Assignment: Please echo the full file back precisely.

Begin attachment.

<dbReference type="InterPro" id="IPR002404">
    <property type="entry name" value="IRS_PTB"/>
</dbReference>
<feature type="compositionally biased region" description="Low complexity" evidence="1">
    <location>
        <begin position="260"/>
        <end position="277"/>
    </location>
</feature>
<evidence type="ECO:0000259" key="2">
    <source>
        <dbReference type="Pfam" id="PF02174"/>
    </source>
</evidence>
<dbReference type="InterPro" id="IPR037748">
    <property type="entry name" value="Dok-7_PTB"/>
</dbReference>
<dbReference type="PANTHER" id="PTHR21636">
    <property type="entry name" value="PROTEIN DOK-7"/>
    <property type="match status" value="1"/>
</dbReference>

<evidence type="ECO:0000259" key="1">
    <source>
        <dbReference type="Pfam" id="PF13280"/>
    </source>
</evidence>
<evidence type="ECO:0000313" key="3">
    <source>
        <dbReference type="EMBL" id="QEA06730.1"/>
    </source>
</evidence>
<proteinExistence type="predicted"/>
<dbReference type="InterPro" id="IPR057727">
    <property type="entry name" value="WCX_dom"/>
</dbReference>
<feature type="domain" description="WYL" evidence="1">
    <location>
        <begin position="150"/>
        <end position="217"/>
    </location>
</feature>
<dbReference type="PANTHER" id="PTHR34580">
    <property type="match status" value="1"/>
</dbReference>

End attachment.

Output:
<dbReference type="InterPro" id="IPR002404">
    <property type="entry name" value="IRS_PTB"/>
</dbReference>
<feature type="compositionally biased region" description="Low complexity" evidence="1">
    <location>
        <begin position="260"/>
        <end position="277"/>
    </location>
</feature>
<evidence type="ECO:0000259" key="2">
    <source>
        <dbReference type="Pfam" id="PF02174"/>
    </source>
</evidence>
<dbReference type="InterPro" id="IPR037748">
    <property type="entry name" value="Dok-7_PTB"/>
</dbReference>
<dbReference type="PANTHER" id="PTHR21636">
    <property type="entry name" value="PROTEIN DOK-7"/>
    <property type="match status" value="1"/>
</dbReference>

<evidence type="ECO:0000259" key="1">
    <source>
        <dbReference type="Pfam" id="PF13280"/>
    </source>
</evidence>
<evidence type="ECO:0000313" key="3">
    <source>
        <dbReference type="EMBL" id="QEA06730.1"/>
    </source>
</evidence>
<proteinExistence type="predicted"/>
<dbReference type="InterPro" id="IPR057727">
    <property type="entry name" value="WCX_dom"/>
</dbReference>
<feature type="domain" description="WYL" evidence="1">
    <location>
        <begin position="150"/>
        <end position="217"/>
    </location>
</feature>
<dbReference type="PANTHER" id="PTHR34580">
    <property type="match status" value="1"/>
</dbReference>